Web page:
If you see them, do not panic, just don’t touch them or step on them/kill them as this will result in their little poisonous hairs flying around and possibly getting stuck on you and your clothes. If you hike with dogs, avoid pine forests during the season.

Swim safety in Spain

In Spain, there are no big hazards when swimming in the sea. Yet, some years there are a lot of jellyfish. These are not dangerous, but they burn, so you definitely want to avoid them. As anywhere, some years are worst than others, and some years you will not see them at all.

There are also beaches and areas with underwater currents, so make sure you always read the signs on any beach before entering the water. Luckily, Spain is full of safe Blue-flag beaches with lifeguards.

Safety in Spain's mountains

Spain is an underrated mountain destination and for this reason, there are often tourists taking on hikes in flip-flops that should only be tackled with proper hiking shoes or boots. Make sure you read up on the hike you plan to do and bring adequate footwear if you want to incorporate hiking on your trip.

You will be rescued by rescue crews and even by helicopter if you have an accident in the mountains in Spain. But if the accident is because of your own imprudence, you might see a huge fine.

Other safety considerations

Torrential rain and flooding in Spain

Beginning in late November, especially in southern Spain, there are periods of heavy torrential rain where it is basically impossible to walk out of the door.

Wind and rain can destroy parked cars, roads, and natural areas, and every year streets get flooded due to poor drainage systems. These rains (often accompanied by heavy thunder) can last for up to two weeks, but most of the time, it rains heavily at night and lightens up during the day.

Heat exhaustion

The summer in Spain can get extremely hot, especially outside of the coastal areas. The warmest cities are Seville and Cordoba, where temperatures can reach up to 50 degrees Celsius in July and August.

It is important to drink enough water, wear a hat, and you can cool down your face, neck, and head in water fountains to keep cool. It is important to be aware of the heat and not take on unnecessary activities on hot days, like hiking or rushing through too many tourist attractions in a day.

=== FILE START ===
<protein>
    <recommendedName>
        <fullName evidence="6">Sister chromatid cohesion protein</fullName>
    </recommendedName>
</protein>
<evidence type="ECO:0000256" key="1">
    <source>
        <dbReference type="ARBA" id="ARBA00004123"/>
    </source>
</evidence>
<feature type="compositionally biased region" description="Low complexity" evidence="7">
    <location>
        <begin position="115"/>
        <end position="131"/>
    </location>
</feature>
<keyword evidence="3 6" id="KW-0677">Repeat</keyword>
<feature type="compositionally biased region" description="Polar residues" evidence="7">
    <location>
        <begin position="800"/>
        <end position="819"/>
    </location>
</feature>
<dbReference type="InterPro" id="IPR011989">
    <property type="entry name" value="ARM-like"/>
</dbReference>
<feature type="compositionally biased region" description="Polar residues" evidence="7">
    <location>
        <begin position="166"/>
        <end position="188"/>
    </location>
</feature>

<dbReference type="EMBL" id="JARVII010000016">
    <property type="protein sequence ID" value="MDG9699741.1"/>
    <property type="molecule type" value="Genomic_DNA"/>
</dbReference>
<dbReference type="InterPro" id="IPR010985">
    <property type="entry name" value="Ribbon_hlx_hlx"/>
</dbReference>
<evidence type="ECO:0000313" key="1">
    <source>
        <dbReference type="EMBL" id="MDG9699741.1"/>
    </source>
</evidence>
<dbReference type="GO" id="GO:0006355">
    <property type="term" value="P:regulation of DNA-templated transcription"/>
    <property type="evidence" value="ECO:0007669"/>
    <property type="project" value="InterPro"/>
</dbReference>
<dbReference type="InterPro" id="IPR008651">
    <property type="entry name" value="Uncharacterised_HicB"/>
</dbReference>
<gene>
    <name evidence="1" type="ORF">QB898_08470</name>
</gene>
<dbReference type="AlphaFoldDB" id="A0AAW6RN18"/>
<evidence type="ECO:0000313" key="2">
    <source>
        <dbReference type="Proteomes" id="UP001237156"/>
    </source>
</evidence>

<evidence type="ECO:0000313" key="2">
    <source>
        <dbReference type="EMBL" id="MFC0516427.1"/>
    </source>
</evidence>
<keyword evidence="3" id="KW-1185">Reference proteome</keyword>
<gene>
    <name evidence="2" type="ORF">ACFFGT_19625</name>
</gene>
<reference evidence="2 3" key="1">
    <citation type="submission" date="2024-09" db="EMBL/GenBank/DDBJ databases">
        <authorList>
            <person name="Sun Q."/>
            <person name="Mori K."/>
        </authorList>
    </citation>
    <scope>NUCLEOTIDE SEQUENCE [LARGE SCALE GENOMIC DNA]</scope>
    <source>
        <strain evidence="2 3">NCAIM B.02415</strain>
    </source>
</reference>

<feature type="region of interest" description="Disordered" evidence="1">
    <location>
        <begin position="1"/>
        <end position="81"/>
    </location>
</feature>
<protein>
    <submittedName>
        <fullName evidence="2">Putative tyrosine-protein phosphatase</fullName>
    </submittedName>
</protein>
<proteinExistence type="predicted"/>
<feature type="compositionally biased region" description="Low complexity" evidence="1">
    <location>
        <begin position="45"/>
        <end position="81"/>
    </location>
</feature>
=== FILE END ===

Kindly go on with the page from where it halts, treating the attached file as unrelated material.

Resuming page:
All drugs are illegal in Spain and will be penalized. However, it is legal to possess up to 100 grams of cannabis for personal use. Contradictory enough, it is not allowed to sell it or buy it.

Tap water

Tap water in Spain is mostly safe to drink. Some water fountains have signs saying “No Potable” which means not drinkable water. If it says “Agua Potable” it is safe to drink.

That said, some areas have tap water that tastes bad, and there is a lot of chlorine in the Spanish tap water. To make it taste better, you can use a filtered water bottle or a bottle like LifeStraw with a built-in water purifier so that you can not only get a better taste on the water, but you can fill it with any water and drink it safely.

LGBTIQ+ travel travel in Spain

Spain is generally a safe country for LGBTIQ+ travellers and being seen holding hands and kissing in public is normal. Some destinations are exceptionally LGBTIQ+ friendly, like Torremolinos, Sitges, and Benidorm.


It is advisable to purchase good travel insurance when travelling to Spain. Make sure you cover both accidents and theft. The public health system is good in Spain and you will get help at any “Urgencias” centre showing your insurance papers. If you plan on doing extreme sports, make sure you include this in your insurance. 

Planning a trip to Spain? Read our Spain travel guides

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Linn Haglund

Author - Linn Haglund

Originally from Norway, Linn is an avid traveller and freelance travel writer that has a passion for the outdoors, wildlife, and responsible travel. She is currently living the van life in southern Europe with her fiancé and their dog.

Having travelled in 50+ countries and lived in five countries, she has developed a fervour for helping people to travel more responsibly and leave a positive impact on their destinations through her blog, Brainy Backpackers.

Last Updated 28 June 2023

Frigiliana, a white Andalusia Village with view of the Costa del Sol Spain


On the southern tip of Europe, Spain is renowned for its beautiful beaches, vibrant cities and fascinating history.